The Institute for Energy Research is a not-for-profit organization that conducts intensive research and analysis on the functions, operations, and government regulation of global energy markets.

About IER
Latest Analysis
December 5, 2014

A Look at Falling Oil Prices

December 5, 2014
Print Friendly

Crude oil prices[1] have fallen about $40 per barrel, more than 35 percent, just since June. Earlier posts from the IER team covered the particular details of trends in supply and demand for crude oil in both the United States and the world as a whole. In this post, I’ll show the connection between crude oil and gasoline prices, and I’ll also relate the fall in crude to the Federal Reserve’s monetary policies.

Imagine That, Markets Work

Whenever oil prices shoot up sharply, causing gas prices at the pump to rise as well, people “in the know” talk matter-of-factly about the greedy speculators and Big Oil ripping motorists off. When the price rise is particularly steep and sustained, even Congress and regulators get involved, since nothing ensures efficiency and consumer protection like a federal investigation.

So let’s all burn the present episode into our minds, to serve as a counterweight the next time global forces of supply and demand push up crude oil prices. In particular, U.S. gasoline prices have fallen along with crude:

2014.12.04 Crude and Gasoline



As the chart above indicates, U.S. gasoline prices (red line) have tracked the movements of crude oil (blue line) quite closely since 2010. If anything, gas prices tend not to follow crude all the way up when the blue line spikes.

Putting the Drop in Crude Prices in Perspective

Although the recent drop in crude oil prices has been significant, some analysts are treating it as if it were unprecedented. The chart below, showing weekly crude oil prices going back to 2006, reminds us that such movements are not so rare, after all:

2014.12.04 Long Term Crude


As the chart above indicates, although the recent drop is relatively large, there have been three comparable falls just since 2006. Furthermore, none of these four episodes comes anywhere close to the utter collapse of crude prices in 2008.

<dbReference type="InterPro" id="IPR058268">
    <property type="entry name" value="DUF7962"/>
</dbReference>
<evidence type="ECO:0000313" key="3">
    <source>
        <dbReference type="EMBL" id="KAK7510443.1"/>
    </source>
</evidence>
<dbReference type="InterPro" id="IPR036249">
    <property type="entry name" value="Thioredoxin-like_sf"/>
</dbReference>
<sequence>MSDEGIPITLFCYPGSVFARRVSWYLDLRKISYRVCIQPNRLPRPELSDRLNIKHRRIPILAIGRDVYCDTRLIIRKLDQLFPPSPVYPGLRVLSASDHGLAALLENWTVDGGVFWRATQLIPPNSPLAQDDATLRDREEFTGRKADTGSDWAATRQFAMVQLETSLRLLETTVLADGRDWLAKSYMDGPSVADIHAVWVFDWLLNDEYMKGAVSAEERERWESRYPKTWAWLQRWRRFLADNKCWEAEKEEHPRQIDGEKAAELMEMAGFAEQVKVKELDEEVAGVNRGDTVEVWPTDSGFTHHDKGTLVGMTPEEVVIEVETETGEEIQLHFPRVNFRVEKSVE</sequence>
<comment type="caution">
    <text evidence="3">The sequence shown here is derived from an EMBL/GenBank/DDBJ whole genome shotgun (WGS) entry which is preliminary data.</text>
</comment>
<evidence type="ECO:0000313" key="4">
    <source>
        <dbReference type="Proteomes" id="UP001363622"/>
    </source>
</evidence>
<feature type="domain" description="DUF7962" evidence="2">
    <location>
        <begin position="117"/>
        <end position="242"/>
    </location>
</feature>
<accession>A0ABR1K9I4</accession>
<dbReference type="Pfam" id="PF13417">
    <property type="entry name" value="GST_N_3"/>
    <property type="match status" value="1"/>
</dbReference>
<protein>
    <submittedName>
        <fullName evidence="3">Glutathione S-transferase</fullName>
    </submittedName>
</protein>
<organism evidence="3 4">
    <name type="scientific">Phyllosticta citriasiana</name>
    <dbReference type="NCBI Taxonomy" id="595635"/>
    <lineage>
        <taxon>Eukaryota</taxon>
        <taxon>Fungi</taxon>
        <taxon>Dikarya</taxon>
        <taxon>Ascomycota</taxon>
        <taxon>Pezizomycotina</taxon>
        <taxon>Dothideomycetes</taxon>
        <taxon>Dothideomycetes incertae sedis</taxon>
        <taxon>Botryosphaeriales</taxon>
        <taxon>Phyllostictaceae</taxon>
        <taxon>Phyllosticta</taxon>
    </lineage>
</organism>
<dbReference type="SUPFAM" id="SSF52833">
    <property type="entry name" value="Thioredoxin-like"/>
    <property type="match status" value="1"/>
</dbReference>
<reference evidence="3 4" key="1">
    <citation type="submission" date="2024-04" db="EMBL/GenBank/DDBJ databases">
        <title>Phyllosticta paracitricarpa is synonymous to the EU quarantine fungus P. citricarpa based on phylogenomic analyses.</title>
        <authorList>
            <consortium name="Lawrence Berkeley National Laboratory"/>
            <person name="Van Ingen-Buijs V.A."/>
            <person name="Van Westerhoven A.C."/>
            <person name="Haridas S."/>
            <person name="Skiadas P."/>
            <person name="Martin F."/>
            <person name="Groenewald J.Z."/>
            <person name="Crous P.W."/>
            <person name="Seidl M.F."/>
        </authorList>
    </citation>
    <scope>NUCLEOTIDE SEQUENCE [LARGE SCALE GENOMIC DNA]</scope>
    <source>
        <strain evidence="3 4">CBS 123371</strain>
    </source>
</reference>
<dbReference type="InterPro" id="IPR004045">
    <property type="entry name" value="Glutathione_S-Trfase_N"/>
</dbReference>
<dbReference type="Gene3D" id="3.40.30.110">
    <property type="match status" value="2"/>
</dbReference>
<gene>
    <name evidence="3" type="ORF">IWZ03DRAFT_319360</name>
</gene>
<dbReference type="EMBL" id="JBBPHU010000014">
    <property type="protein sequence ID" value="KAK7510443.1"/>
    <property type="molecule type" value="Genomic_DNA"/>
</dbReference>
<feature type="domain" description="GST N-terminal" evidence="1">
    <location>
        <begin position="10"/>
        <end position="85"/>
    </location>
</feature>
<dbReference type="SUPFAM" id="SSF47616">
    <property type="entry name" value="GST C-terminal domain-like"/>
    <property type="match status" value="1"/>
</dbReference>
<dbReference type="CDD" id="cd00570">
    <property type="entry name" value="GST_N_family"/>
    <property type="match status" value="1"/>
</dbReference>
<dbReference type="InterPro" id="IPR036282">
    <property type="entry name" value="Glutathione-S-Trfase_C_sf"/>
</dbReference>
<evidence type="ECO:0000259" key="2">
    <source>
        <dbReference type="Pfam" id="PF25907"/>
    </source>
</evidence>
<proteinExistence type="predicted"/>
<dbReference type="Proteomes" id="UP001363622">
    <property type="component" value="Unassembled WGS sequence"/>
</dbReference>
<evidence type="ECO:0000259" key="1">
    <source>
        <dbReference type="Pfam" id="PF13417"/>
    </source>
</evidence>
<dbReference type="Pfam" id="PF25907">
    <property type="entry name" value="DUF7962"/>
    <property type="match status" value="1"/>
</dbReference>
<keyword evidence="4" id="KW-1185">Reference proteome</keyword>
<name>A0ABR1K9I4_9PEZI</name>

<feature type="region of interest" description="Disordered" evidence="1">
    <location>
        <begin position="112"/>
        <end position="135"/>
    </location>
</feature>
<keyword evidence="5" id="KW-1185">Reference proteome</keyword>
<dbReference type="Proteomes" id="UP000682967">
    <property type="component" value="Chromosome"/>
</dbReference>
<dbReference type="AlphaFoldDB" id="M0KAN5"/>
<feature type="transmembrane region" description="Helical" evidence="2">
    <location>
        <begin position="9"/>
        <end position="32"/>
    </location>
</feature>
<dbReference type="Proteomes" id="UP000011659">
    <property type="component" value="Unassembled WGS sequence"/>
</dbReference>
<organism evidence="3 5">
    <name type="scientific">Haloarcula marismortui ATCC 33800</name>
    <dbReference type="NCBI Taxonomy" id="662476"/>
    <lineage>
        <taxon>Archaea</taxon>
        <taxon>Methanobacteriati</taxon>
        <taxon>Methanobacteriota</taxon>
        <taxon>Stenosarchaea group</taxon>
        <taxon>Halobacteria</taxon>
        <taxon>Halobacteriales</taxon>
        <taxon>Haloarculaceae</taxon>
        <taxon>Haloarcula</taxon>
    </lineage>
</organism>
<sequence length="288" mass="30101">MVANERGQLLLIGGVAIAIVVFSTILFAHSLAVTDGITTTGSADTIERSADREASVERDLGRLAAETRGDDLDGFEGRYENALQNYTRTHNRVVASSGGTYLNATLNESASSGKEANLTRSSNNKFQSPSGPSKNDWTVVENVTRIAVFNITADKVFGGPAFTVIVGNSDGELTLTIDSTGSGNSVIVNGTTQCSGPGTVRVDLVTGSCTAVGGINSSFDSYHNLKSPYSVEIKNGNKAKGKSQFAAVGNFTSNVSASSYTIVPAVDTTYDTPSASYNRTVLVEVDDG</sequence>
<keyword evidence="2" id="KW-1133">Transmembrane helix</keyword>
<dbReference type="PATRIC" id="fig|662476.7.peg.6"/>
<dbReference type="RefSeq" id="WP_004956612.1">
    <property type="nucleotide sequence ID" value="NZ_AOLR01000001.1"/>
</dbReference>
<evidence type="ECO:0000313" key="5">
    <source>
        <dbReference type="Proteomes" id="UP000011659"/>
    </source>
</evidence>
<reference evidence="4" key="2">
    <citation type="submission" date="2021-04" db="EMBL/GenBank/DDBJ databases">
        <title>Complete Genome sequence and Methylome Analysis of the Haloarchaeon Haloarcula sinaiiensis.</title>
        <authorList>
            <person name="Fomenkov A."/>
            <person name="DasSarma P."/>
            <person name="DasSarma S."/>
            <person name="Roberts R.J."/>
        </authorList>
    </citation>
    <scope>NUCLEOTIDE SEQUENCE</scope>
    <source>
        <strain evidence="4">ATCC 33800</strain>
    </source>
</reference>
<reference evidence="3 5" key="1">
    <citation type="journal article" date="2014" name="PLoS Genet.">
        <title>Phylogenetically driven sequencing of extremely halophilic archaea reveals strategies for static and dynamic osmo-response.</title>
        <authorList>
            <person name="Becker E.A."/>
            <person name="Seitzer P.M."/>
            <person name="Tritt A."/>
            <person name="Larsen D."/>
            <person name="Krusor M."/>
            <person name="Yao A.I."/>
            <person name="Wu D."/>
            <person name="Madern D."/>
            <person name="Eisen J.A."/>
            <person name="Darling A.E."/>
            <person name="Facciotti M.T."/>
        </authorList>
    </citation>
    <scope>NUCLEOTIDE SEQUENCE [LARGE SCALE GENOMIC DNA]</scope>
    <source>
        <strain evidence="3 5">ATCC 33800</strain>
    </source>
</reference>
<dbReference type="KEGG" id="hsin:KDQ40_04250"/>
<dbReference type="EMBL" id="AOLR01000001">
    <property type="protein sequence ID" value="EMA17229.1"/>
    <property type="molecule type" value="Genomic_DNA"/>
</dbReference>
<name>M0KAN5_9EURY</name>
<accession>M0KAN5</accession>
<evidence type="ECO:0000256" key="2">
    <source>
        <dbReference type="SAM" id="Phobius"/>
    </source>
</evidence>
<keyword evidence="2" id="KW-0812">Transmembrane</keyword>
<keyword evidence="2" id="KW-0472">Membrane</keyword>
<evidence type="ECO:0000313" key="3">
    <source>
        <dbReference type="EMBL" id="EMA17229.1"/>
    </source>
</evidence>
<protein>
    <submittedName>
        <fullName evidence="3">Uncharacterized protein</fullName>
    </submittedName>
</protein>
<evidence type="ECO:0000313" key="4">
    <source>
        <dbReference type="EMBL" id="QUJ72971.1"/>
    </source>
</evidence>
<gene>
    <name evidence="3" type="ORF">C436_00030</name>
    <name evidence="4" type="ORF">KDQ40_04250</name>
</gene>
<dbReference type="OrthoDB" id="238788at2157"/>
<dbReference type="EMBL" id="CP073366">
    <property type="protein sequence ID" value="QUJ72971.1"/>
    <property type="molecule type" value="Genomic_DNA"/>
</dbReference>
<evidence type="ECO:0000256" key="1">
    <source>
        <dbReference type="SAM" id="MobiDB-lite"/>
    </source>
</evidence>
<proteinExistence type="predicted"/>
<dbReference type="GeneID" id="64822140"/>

The Possible Role of the Federal Reserve

In May, 2011 I testified before a Congressional subcommittee on the role that the Federal Reserve’s “quantitative easing” (QE) programs may have played in pushing up oil prices (and hence gasoline prices). I explained that when the Fed effectively flooded the financial markets with trillions of new dollars, this would make the dollar weaker against other currencies and cause some investors to flee to commodities as an inflation hedge. Thus, the Fed’s loose monetary policies would have a one-two punch on oil prices quoted in U.S. dollars.

I do not think it is a coincidence that the recent plunge in crude oil prices occurred as the Fed wrapped up its “tapering” process and formally ended what the financial analysts had dubbed “QE3.” (The last official purchase of Treasuries and mortgage-backed securities occurred in October, and now the Fed is holding its balance sheet at a constant size.)

As the markets reacted to continued signs from the Fed that it was indeed ending the infusion of ever more dollars into the system, we see that the USD strengthened against other major currencies:

2014.12.04 USD Index


In the graph above, notice the sharp rise since the summer—the same period when crude oil prices (quoted in U.S. dollars) have been plunging.

Finally, to isolate the role that the Fed’s actions may have had on investors who were piling into commodities for inflation protection, look at what’s happened to the price of gold recently:

2014.12.04 Gold


As the chart above shows, gold is down about 10 percent since June. Not as big a drop as crude oil, to be sure, but it does show that the fall in crude may be part of a larger story, and is not merely due to particular development in U.S. fracking and/or Saudi Arabian strategizing.


The price of crude oil is set in a world market, and in principle is influenced by the actions of billions of people in their production and consumption decisions. In that respect, it would be an act of hubris to glibly state “the cause” of falling oil prices.

However, one takeaway lessons from the recent plunge is that the market for oil really does respond to supply and demand; we should remember the present episode the next time people complain about greedy speculators. Furthermore, because the plunge coincides with the wrapping up of QE3, it is reasonable to conclude that the Fed’s loose monetary policies were pushing up crude oil all along.

[1] Throughout this article, I am quoting West Texas Intermediate (WTI) crude oil prices as reported at Cushing, Oklahoma.

View Comments
  • LR

    Great discussion, Bob! Thanks!

Back to top